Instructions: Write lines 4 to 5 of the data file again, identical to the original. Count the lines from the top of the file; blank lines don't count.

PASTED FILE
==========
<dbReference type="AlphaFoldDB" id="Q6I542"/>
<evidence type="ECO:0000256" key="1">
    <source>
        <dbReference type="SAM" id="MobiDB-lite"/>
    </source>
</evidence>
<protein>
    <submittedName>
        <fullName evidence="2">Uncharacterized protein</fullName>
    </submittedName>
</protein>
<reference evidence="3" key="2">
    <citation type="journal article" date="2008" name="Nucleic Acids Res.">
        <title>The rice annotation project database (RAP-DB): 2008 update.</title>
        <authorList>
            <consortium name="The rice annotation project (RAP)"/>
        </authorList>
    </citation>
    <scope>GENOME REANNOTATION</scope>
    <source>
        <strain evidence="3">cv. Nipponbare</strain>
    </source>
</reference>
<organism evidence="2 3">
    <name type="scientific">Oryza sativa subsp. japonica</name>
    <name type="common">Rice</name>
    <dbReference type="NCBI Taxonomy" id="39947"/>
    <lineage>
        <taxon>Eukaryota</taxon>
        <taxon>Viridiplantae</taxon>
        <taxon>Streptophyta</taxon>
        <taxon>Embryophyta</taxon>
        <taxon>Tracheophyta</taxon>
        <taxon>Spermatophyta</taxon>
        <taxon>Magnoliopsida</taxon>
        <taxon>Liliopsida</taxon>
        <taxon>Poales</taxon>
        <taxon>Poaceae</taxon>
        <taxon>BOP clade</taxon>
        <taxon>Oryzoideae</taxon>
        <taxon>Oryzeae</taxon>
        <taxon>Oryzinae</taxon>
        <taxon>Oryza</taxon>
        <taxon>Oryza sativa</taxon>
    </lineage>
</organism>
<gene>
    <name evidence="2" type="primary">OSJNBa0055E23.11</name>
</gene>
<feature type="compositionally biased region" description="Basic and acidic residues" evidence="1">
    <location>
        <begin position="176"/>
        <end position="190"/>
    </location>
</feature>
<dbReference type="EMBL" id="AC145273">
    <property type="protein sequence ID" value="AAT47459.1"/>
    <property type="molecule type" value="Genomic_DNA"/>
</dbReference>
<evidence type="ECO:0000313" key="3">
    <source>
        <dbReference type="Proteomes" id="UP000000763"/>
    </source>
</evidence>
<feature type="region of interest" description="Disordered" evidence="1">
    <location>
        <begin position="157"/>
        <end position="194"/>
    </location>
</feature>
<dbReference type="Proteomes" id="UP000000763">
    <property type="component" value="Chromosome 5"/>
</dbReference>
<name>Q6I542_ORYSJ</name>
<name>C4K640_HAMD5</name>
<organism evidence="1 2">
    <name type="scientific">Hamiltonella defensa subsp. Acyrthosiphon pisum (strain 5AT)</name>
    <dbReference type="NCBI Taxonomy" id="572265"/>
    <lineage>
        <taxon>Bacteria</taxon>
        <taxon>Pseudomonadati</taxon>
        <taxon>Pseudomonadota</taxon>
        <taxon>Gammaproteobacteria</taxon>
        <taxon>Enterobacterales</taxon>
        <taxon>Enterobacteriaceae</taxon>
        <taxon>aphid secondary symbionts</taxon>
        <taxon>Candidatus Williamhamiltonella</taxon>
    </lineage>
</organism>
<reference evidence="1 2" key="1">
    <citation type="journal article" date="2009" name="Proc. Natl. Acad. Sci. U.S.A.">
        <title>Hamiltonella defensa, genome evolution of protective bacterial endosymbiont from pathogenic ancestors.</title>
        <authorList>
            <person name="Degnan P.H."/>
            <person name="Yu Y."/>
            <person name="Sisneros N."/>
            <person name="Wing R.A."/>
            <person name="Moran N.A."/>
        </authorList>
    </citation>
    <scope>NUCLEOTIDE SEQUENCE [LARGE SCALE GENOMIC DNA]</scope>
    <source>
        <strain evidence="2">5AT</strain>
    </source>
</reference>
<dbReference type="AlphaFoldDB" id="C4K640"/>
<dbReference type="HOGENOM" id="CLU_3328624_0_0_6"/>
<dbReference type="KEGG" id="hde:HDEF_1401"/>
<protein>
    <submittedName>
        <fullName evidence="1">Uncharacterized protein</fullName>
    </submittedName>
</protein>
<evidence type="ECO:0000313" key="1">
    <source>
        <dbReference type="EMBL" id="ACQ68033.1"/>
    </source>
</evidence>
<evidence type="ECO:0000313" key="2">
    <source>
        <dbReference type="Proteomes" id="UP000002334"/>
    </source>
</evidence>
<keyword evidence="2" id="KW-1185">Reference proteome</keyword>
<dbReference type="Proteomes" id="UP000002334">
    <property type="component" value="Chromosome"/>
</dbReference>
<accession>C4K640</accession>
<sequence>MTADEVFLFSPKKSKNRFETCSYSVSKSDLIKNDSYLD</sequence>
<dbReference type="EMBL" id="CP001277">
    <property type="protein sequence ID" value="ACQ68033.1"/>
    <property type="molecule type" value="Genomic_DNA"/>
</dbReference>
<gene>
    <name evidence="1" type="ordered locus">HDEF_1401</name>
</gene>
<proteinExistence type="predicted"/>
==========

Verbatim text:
        <dbReference type="SAM" id="MobiDB-lite"/>
    </source>